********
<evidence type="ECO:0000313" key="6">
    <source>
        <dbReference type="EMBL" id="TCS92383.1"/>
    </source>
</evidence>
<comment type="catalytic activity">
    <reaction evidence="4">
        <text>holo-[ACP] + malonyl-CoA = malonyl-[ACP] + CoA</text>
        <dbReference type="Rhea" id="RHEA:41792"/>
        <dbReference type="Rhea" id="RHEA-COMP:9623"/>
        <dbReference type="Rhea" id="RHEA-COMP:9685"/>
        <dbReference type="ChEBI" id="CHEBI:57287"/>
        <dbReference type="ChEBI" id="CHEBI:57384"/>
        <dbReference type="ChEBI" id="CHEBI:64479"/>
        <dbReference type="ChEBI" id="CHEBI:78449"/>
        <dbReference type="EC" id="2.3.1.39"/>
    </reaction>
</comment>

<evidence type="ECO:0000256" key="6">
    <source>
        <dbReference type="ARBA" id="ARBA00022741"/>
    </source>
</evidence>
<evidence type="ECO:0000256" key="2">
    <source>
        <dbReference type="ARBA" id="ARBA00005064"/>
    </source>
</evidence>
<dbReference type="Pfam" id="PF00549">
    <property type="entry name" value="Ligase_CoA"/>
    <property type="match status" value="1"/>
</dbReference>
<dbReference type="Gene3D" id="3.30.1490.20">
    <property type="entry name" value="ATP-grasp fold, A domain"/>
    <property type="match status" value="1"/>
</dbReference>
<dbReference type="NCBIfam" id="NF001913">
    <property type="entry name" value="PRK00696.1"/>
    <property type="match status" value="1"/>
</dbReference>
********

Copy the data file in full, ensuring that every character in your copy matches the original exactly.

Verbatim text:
<evidence type="ECO:0000313" key="6">
    <source>
        <dbReference type="EMBL" id="TCS92383.1"/>
    </source>
</evidence>
<comment type="catalytic activity">
    <reaction evidence="4">
        <text>holo-[ACP] + malonyl-CoA = malonyl-[ACP] + CoA</text>
        <dbReference type="Rhea" id="RHEA:41792"/>
        <dbReference type="Rhea" id="RHEA-COMP:9623"/>
        <dbReference type="Rhea" id="RHEA-COMP:9685"/>
        <dbReference type="ChEBI" id="CHEBI:57287"/>
        <dbReference type="ChEBI" id="CHEBI:57384"/>
        <dbReference type="ChEBI" id="CHEBI:64479"/>
        <dbReference type="ChEBI" id="CHEBI:78449"/>
        <dbReference type="EC" id="2.3.1.39"/>
    </reaction>
</comment>

<evidence type="ECO:0000256" key="6">
    <source>
        <dbReference type="ARBA" id="ARBA00022741"/>
    </source>
</evidence>
<evidence type="ECO:0000256" key="2">
    <source>
        <dbReference type="ARBA" id="ARBA00005064"/>
    </source>
</evidence>
<dbReference type="Pfam" id="PF00549">
    <property type="entry name" value="Ligase_CoA"/>
    <property type="match status" value="1"/>
</dbReference>
<dbReference type="Gene3D" id="3.30.1490.20">
    <property type="entry name" value="ATP-grasp fold, A domain"/>
    <property type="match status" value="1"/>
</dbReference>
<dbReference type="NCBIfam" id="NF001913">
    <property type="entry name" value="PRK00696.1"/>
    <property type="match status" value="1"/>
</dbReference>